Example 3.49 We need to send 265 kbps over a noiseless channel with a bandwidth of 20 kHz. How many signal levels do we need? We can use the Nyquist formula as shown: Since this result is not a power of 2, we need to either increase the number of levels or reduce the bit rate. If we have 128 levels, the bit rate is 280 kbps. If we have 64 levels, the bit rate is 240 kbps.
Noisy Channel: Shannon Capacity 3.50 In reality, we cannot have a noiseless channel; the channel is always noisy: To determine the theoretical highest data rate for a noisy channel:
Example 3.51 Consider an extremely noisy channel in which the value of the signal-to-noise ratio is almost zero. In other words, the noise is so strong that the signal is faint. For this channel the capacity C is calculated as This means that the capacity of this channel is zero regardless of the bandwidth. In other words, we cannot receive any data through this channel.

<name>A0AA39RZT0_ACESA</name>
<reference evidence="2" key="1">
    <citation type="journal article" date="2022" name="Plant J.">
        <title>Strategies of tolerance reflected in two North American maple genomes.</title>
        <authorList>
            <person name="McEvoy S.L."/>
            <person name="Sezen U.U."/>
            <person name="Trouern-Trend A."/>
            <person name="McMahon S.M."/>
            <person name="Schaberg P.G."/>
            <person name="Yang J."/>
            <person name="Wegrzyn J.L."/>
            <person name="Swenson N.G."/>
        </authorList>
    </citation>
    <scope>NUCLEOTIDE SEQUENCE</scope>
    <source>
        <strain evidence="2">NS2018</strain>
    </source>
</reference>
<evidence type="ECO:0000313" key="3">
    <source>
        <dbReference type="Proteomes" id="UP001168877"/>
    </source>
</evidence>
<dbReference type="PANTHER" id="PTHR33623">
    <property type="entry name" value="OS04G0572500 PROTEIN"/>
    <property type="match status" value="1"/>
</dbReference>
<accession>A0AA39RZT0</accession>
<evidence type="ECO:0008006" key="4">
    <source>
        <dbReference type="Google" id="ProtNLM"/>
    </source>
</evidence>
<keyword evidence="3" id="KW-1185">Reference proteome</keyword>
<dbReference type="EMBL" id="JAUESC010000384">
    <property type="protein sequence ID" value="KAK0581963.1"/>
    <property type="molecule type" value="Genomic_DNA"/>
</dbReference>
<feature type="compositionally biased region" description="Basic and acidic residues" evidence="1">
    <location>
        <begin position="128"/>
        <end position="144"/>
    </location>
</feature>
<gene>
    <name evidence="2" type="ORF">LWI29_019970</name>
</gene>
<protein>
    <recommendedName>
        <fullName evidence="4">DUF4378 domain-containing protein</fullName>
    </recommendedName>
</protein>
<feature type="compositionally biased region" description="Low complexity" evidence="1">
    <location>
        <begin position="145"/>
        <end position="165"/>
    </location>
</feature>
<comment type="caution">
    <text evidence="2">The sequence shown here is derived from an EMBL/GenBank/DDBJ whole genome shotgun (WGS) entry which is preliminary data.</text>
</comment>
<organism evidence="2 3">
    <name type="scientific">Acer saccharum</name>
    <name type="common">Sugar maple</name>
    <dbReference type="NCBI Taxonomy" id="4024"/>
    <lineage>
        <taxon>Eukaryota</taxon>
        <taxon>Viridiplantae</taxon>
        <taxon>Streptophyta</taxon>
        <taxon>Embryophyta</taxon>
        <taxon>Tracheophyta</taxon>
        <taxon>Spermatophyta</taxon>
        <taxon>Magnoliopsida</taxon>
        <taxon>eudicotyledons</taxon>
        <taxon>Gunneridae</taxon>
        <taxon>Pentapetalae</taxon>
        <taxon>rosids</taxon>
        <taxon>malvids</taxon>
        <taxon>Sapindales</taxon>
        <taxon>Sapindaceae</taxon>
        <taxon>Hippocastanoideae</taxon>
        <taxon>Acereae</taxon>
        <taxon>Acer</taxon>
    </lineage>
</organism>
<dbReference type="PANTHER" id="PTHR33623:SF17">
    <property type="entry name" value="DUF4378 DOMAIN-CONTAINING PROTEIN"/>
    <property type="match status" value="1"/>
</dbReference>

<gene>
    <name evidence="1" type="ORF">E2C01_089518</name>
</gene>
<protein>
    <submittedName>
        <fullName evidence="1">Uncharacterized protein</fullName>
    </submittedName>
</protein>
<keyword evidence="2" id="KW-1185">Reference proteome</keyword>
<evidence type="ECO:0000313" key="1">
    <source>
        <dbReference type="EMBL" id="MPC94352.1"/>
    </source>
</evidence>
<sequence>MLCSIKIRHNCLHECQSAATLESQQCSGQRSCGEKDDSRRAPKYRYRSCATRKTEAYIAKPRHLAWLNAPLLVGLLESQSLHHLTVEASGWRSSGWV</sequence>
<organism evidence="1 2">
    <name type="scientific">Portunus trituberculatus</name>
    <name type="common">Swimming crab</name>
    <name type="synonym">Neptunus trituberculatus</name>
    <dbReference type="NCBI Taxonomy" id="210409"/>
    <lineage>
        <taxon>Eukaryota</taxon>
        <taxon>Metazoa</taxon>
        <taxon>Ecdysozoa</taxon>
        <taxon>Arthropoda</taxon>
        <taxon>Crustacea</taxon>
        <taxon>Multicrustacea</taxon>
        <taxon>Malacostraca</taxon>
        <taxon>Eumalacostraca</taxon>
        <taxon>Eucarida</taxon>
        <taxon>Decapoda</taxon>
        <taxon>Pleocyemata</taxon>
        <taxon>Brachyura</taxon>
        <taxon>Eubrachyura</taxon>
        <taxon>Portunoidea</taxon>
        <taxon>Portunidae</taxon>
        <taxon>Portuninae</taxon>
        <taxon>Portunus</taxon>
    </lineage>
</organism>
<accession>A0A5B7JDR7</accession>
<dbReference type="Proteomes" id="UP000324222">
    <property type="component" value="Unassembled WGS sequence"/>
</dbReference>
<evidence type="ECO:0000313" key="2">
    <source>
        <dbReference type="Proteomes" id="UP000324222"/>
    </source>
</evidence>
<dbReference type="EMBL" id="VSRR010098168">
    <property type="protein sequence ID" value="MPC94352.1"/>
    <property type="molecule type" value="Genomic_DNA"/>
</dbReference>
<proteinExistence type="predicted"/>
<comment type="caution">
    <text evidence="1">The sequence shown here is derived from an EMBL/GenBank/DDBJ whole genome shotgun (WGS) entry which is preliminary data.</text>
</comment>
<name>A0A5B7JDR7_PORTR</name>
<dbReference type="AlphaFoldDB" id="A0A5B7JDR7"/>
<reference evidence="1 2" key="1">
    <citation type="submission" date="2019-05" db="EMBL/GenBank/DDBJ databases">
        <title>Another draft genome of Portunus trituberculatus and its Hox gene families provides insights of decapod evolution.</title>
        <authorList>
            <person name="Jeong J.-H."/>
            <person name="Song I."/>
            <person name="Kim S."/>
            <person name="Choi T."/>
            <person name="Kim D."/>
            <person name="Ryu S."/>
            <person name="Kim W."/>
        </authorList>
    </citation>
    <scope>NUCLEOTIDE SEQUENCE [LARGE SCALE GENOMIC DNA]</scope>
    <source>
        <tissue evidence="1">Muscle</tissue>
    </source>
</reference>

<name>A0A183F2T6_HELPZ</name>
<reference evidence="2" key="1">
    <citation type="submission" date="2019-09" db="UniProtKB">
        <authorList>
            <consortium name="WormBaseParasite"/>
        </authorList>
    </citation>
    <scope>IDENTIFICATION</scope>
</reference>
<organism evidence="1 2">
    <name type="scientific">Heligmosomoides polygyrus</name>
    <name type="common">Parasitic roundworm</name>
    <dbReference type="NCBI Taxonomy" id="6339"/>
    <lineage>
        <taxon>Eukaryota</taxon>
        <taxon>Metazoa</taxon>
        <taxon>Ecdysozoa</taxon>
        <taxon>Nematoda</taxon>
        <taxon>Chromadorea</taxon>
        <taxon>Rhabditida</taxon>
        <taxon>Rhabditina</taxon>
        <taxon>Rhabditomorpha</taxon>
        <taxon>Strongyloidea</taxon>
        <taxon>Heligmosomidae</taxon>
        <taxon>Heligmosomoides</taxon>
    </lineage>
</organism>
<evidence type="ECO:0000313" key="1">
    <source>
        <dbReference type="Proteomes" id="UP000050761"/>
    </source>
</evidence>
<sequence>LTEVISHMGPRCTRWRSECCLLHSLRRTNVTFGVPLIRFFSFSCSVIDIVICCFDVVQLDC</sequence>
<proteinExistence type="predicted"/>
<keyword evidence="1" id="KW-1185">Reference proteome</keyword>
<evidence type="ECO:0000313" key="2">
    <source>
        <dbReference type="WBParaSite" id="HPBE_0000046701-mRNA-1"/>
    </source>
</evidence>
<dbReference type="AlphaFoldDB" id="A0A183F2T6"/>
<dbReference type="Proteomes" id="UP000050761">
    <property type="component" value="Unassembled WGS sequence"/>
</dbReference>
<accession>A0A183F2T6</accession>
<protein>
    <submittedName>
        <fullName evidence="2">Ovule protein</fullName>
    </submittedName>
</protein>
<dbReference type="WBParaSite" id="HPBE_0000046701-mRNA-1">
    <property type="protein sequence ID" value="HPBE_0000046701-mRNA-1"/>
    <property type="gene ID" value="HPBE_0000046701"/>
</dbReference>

Example 3.52 We can calculate the theoretical highest bit rate of a regular telephone line. A telephone line normally has a bandwidth of The signal-to-noise ratio is usually For this channel the capacity is calculated as This means that the highest bit rate for a telephone line is kbps. If we want to send data faster than this, we can either increase the bandwidth of the line or improve the signal-to-noise ratio.
Example 3.53 The signal-to-noise ratio is often given in decibels. Assume that SNR dB = 36 and the channel bandwidth is 2 MHz. The theoretical channel capacity can be calculated as
Example 3.54 We have a channel with a 1-MHz bandwidth. The SNR for this channel is 63. What are the appropriate bit rate and signal level? First, we use the Shannon formula to find the upper limit.
Example 3.55 The Shannon formula gives us 6 Mbps, the upper limit. For better performance we choose something lower, 4 Mbps, for example. Then we use the Nyquist formula to find the number of signal levels.
Note 3.56 The Shannon capacity gives us the upper limit; the Nyquist formula tells us how many signal levels we need.